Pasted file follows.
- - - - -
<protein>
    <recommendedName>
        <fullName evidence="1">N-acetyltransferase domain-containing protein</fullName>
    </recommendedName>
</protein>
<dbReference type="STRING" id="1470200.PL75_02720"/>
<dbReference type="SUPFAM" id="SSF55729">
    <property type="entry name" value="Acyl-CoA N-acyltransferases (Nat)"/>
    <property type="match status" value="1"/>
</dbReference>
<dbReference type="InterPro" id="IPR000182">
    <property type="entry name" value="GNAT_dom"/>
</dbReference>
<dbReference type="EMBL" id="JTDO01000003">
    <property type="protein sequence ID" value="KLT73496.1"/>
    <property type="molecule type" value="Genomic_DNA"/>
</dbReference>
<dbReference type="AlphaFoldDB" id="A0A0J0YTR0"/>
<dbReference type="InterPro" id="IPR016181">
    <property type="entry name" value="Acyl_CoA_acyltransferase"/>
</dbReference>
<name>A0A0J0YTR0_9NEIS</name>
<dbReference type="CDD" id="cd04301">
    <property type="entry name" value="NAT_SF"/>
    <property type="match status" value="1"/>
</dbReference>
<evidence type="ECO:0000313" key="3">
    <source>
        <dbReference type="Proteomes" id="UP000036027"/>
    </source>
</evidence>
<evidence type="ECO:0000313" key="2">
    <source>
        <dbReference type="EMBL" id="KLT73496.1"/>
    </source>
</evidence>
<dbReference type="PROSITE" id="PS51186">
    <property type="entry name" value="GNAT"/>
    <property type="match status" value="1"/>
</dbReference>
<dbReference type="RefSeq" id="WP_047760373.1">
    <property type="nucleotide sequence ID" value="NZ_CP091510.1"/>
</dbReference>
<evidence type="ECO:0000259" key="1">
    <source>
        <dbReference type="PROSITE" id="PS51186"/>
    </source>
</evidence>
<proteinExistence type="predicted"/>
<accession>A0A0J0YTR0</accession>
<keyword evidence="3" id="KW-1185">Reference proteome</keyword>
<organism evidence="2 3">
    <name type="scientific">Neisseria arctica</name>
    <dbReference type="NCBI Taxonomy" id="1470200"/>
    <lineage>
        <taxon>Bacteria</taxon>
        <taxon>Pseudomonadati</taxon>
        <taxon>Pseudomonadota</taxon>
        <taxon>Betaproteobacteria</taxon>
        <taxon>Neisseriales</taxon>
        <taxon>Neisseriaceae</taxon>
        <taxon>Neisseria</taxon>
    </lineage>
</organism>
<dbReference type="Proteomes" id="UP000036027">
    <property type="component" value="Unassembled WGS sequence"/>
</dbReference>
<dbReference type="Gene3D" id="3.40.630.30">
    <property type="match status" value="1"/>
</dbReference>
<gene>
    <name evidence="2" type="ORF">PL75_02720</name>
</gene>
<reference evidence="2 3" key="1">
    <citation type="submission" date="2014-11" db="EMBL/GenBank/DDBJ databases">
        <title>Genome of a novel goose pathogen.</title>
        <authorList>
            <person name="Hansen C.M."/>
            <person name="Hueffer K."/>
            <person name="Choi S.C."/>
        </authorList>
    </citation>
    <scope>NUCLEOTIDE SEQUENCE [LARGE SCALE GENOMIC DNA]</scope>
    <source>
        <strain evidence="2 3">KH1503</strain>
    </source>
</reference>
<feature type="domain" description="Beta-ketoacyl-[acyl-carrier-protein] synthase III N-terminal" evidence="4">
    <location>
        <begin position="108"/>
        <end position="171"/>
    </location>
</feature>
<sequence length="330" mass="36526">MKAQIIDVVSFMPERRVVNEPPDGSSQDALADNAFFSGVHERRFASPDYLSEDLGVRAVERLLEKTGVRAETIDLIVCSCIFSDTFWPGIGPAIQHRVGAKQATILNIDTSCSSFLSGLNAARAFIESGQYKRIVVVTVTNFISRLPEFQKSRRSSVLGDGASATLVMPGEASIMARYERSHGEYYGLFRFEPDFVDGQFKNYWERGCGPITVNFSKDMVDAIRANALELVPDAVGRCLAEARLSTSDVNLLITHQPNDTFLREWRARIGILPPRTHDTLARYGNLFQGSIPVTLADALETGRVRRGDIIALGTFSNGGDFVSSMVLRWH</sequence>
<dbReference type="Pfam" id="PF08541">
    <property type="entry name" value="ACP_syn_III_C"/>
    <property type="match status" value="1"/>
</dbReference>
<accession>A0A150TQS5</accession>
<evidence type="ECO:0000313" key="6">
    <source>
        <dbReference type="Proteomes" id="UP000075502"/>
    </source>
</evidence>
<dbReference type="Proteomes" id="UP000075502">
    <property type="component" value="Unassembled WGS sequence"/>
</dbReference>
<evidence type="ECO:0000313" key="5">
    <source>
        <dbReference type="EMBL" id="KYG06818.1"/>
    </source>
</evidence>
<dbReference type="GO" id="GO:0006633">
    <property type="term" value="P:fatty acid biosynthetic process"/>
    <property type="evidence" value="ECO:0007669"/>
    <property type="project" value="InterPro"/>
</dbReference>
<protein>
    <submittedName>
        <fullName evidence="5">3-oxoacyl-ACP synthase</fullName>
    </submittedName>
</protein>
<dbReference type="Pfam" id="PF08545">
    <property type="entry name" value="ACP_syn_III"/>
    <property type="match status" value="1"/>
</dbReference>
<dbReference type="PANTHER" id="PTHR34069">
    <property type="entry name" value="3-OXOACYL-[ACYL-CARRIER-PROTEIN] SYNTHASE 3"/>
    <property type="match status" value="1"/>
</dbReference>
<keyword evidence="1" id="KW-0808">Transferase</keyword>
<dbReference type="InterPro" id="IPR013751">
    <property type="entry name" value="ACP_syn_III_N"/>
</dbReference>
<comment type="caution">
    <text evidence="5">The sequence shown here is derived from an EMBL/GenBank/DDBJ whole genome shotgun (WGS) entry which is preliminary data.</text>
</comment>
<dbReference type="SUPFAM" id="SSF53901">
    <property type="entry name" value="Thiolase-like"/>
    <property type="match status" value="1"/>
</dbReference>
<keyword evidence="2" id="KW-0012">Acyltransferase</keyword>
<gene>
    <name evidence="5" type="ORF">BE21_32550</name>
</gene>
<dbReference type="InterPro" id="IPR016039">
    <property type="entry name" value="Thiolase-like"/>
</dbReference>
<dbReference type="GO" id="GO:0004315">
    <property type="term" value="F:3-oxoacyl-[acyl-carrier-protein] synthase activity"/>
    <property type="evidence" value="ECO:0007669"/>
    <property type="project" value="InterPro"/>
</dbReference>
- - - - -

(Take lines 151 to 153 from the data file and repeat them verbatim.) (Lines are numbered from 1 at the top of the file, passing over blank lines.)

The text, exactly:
    <property type="evidence" value="ECO:0007669"/>
    <property type="project" value="InterPro"/>
</dbReference>